Patient-Controlled Analgesia (PCA):
Initial dose: 10 mg, with a range of 1–5 mg for each incremental dose. The lockout period is 6–10 min, and the dose is adjusted according to the response of the patient.
For continuous IV infusions, the standard adult dosage is between 15 and 35 mg/hour.

Use: To treat the symptoms of pain that are severe enough to require an opioid and for which conventional treatment options are not sufficient.

Usual Pediatric Dose for Pain:

Initial dosage: 1.1 to 1.8 mg/kg orally every 3–4 hours, as needed.
Maximum single dose: 50 to 150 mg
Maximum daily dose: 600 mg

The initial dose is 1.1 or 1.8 mg/kg IM or subcutaneously every 3–4 hours if needed. IM administration is recommended in cases where repeated doses are needed.
Maximum single dose: 50 to 150 mg

It can be administered via IV. However, lower doses are suggested, and the administration should be slow, preferably with a diluted solution.

The American Pain Society (APS) is not recommending this medication be employed as an analgesic for infants, children, or those suffering from acute vasoocclusive discomfort that is caused by sickle-cell disease.
Due to the risk of addiction, abuse as well as misuse of this medication should only be used in patients whose other treatment options haven't been accepted, aren't expected to be accepted, haven't provided sufficient analgesia, or aren't considered to be able to provide adequate analgesia.
This medication should not be used to treat chronic pain.

Use: To manage the effects of pain that is severe enough to warrant an opioid analgesic and for which conventional treatment options are not sufficient.

Do I be concerned if I miss a dose?

Because demerol is used to treat pain, you're not likely to skip a dose. Do not miss any doses when it's time to take your next dose. Do not take two doses at once.

What will happen if I take excessively?

Get medical attention immediately, or make a call for help at the Poison Help Line at 1-800-222-1222. An overdose of meperidine can cause death, especially for a child or another patient who is taking the medication without a prescription. Overdose symptoms may include slow breathing and heart rate, intense fatigue and muscle weakening, cold and clammy skin and lips, blue-colored skin and lips, fainting, or a coma.

What should be avoided?

Do not consume alcohol. Dangerous side effects or even death could occur if meperidine is mixed with alcohol.

Avoid driving and other hazardous activities until you understand what the effects of this medicine are on you. The feeling of dizziness or drowsiness could result in accidents, falls, or even serious injuries.

Side effects of Demerol

Take immediate medical attention. If you are experiencing symptoms that indicate an allergic reaction, Demerol: hives, breathing difficulties, and swelling of your lips, face, or tongue. Opioid medication can cause a slowing or stopping of your breathing, and even death could occur. The person who is caring for you must seek urgent medical attention if you experience prolonged breathing, pauses in your breathing, blue-colored lips, or if it is difficult to get back up.

Stop taking this medicine and consult your physician immediately if you suffer from:

  • Slow heartbeats, shallow or weak breathing, or breathing that ceases while sleeping;
  • Severe drowsiness, feeling like you might pass out;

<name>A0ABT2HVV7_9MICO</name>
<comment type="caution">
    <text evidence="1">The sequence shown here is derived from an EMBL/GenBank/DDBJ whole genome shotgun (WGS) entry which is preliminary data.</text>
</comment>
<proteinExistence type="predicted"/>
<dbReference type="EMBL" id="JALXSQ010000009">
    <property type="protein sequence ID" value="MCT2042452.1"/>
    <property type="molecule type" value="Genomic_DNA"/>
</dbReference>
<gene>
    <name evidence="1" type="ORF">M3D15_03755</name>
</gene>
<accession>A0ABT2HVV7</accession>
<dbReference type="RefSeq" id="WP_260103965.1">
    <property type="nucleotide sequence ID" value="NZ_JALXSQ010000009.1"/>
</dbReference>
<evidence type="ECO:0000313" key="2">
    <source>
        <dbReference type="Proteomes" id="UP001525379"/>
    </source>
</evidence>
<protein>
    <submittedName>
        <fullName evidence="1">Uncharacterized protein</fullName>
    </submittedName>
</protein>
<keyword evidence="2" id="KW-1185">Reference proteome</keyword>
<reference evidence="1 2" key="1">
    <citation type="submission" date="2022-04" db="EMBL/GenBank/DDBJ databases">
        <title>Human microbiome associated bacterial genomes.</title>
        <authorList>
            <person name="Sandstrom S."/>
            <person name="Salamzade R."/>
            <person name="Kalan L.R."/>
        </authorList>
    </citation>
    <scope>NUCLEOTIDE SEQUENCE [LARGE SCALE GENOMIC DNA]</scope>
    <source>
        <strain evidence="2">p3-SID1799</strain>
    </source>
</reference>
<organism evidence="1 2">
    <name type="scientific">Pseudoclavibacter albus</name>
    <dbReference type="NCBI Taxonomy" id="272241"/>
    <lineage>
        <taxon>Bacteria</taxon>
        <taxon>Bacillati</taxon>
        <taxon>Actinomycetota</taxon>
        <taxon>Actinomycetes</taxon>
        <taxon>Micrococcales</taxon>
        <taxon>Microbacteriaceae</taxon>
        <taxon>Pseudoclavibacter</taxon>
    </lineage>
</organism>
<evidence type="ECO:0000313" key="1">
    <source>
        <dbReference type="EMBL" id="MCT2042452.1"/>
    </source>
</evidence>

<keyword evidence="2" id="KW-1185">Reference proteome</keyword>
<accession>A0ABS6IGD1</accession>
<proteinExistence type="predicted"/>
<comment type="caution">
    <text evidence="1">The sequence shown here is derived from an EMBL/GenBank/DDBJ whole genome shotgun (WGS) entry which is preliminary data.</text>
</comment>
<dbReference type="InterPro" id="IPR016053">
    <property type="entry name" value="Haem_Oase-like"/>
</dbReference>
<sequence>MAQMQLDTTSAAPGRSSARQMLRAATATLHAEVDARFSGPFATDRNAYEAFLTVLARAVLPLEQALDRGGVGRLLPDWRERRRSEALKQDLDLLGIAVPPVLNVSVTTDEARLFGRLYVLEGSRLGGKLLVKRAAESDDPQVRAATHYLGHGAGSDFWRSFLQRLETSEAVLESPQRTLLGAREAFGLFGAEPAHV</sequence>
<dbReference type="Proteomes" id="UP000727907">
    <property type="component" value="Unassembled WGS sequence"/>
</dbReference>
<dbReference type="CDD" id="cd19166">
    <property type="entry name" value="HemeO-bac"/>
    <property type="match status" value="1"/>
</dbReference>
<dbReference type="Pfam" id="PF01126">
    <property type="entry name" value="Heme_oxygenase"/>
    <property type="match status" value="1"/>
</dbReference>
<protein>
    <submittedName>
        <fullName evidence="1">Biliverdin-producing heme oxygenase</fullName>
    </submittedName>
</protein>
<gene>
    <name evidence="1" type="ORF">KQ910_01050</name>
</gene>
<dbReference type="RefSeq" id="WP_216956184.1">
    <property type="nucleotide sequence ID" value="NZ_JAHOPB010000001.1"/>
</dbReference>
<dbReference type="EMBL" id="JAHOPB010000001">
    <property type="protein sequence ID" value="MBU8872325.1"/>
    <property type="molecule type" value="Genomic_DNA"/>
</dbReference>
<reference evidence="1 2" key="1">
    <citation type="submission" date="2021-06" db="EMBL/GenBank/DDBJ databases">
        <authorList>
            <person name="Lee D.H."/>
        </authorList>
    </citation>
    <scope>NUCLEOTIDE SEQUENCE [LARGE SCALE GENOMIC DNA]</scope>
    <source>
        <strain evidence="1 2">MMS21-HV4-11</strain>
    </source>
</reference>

• Changes in mood, confusion
  • Severe constipation that is severe;
  • Tremors, muscle movements that you can't control, seizures (convulsions) or
  • Low levels of cortisol low cortisol levels, vomiting, nausea, decreased appetite, fatigue, dizziness, or weakness.

Get medical attention now if you are experiencing symptoms of serotonin disorder, for example: agitation, hallucinations, fever, sweating, shivering, high heart rate, muscle stiffness and twitching, loss of coordination, nausea, vomiting, and diarrhea.

Risky side effects are more common in older people and those who suffer from debilitation or malnutrition.

Opioid medication used for long periods can alter the fertility (ability to have kids) of women or men. It is unclear if the effects of opioids on fertility are permanent.

Common demerol adverse effects could be:

  • Dizziness, drowsiness;
  • Headache;
  • Nausea, vomiting, or

This is not a comprehensive list of possible side effects, and other side effects could occur. Consult your physician for advice regarding medical adverse effects. You can report any side effects to the FDA at 1-800-FDA-1088.

Interaction with other drugs

It is possible to experience breathing issues or withdrawal symptoms if you take or stop taking other medicines. Tell your doctor whether you're also taking an antibiotic, antifungal medicine, blood pressure or heart medicine, medication for seizures, or medication to treat HIV as well as hepatitis C.

Opioid medicine may interact with other drugs, causing serious side effects or even death. Be sure your doctor is aware if you are taking:

  • Other narcotic drugs like opioid pain medication and prescription medicine for cough
  • A sedative similar to valium is diazepam, alprazolam, xanax ativan, lorazepam klonopin, versed, and other sedatives;
  • Drugs that can make you feel sleepy or cause breathing to slow a sleep pill, muscle relaxer, medication to treat mental or mood disorders, as well as
  • Medications that alter serotonin levels within your body. Stimulants, or medicines for parkinson's disease, depression, migraine headaches, severe illnesses, nausea, or vomiting.

This list is not comprehensive. Other medications may interact with meperidine. This includes prescription and over-the-counter medicines, vitamins, and herbal supplements. The interactions may not be mentioned here.